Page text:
The Avon Lake School District, long regarded as a “wealthy” district, may have some serious financial decisions to make if Gov. John Kasich’s budget is approved. Numbers released on March 27 indicate the district could lose $4.4 million of state funding in the next two years. For the 2010-11 fiscal year, the district received $7.2 million in state funding.
Although Superintendent of Schools Bob Scott said some information about how dire the numbers were had been previously leaked, the information received Tuesday was startling.
“We’re hoping some sanity comes out of it,” Scott said.
Kasich's proposed budget must be set by June 30 and still needs to go through the state House and Senate before being approved. Scott is hoping the final funding cut isn’t as severe as initially proposed.
“I’m listening to this thinking, ‘At least be straight about it,’” Scott said. “We’re trying to plan for next year.”
District-wide, the situation could be worse. Scott said that because of the recession, the district has maintained a tight budget and may not have to make as severe adjustments.
“We’ve been planning for this because of the economy,” Scott said. “We’ve been cautious about our expenditures, how we’re spending money. Because we’ve been so conservative, we don’t have to immediately tear things apart. We have a good fund balance.”
According to the school’s October 2010 5-year forecast, the 2010 revenues are $37 million and expenditures are $38.38 million. The forecast for 2011 and 2012 revenues are $35.11 million and $32.46 million, respectively, with expenditures of $38.87 million and $41.26 million, respectively. The district maintains a current balance of $13 million which will decrease with each year’s progression.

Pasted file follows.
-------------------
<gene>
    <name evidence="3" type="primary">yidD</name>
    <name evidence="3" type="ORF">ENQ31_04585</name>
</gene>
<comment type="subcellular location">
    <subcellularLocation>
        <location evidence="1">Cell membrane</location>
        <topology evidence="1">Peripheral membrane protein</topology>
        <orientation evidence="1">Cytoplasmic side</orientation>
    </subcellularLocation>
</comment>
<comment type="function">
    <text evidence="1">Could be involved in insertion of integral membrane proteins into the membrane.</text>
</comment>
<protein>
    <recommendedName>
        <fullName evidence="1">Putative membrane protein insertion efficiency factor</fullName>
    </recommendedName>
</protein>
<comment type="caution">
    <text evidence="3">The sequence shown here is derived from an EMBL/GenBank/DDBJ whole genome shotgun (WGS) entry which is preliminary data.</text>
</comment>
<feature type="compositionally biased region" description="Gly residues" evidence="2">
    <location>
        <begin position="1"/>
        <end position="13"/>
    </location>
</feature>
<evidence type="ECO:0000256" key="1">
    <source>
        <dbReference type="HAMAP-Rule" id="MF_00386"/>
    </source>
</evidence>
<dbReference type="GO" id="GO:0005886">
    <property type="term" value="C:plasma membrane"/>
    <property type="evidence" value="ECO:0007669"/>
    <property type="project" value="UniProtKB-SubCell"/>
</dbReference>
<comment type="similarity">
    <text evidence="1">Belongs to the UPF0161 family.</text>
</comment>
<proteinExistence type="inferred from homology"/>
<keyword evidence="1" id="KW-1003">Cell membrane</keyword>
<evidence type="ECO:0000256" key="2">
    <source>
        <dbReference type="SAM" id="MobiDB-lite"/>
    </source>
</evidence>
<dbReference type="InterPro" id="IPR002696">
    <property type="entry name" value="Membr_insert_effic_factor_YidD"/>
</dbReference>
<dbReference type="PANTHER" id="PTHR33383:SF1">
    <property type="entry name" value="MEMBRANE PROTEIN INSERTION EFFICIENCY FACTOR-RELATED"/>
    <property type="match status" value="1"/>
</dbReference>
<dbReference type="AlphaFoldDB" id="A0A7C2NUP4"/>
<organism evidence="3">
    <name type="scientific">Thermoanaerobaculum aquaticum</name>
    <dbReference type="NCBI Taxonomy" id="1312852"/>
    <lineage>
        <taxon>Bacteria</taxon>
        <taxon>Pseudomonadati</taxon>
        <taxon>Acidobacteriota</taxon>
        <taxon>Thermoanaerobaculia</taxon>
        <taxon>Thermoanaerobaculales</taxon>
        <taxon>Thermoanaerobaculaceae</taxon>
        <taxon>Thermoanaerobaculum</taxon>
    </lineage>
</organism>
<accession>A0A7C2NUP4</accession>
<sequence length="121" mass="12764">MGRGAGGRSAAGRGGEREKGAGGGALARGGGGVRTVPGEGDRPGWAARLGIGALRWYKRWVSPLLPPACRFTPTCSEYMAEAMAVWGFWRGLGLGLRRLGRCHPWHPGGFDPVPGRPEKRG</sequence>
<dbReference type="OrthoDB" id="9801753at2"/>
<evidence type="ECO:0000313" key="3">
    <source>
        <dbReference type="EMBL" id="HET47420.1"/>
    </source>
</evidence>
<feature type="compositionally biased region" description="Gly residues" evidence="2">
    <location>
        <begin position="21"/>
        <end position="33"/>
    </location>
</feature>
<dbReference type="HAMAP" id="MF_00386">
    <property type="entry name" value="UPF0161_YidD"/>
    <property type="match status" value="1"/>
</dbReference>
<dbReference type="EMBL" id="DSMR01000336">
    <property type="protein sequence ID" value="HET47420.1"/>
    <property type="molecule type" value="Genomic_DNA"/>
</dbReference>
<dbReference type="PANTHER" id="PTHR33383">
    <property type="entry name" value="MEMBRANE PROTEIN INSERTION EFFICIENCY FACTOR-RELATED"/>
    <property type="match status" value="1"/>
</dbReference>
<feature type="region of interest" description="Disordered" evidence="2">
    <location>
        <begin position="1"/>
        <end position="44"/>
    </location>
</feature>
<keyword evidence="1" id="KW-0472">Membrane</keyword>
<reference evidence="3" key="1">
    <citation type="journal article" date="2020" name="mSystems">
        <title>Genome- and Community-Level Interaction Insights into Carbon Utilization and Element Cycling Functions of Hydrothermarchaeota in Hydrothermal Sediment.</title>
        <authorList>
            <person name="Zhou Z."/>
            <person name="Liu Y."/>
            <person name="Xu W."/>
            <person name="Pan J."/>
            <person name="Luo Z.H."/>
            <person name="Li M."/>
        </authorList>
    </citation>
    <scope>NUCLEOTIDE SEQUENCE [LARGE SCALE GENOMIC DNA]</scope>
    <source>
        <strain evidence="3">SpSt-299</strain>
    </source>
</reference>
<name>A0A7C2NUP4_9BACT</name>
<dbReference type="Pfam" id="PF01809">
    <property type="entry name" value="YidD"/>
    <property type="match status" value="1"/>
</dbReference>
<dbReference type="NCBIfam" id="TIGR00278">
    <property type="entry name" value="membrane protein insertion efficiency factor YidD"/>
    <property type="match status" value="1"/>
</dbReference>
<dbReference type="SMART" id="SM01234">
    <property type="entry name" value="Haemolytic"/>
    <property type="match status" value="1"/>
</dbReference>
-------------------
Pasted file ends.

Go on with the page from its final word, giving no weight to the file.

Scott said some of the cuts were not a surprise.
“We knew we were easy pickings,” he said. “It’s easy to say we’re going to take away from the wealthy school districts.”
The district will now wait until the state budget is finalized before making some decisions. Other decisions, such as adding new teachers to the district, are probable.
“First thing we’re going to have to do is back out adding new teachers.,” Scott said.
Earlier this week, the Office of Budget and Management released a letter saying next year's school fund distribution plan was a “bridge.
“Over the next year, the administration will develop a new approach to state support of education,” the letter said. “In the interim, a bridge formula will allocate state foundation funding to school districts based on a district’s reliance on state support for education as measured by its property valuation per pupil and the number of students who reside within a district.”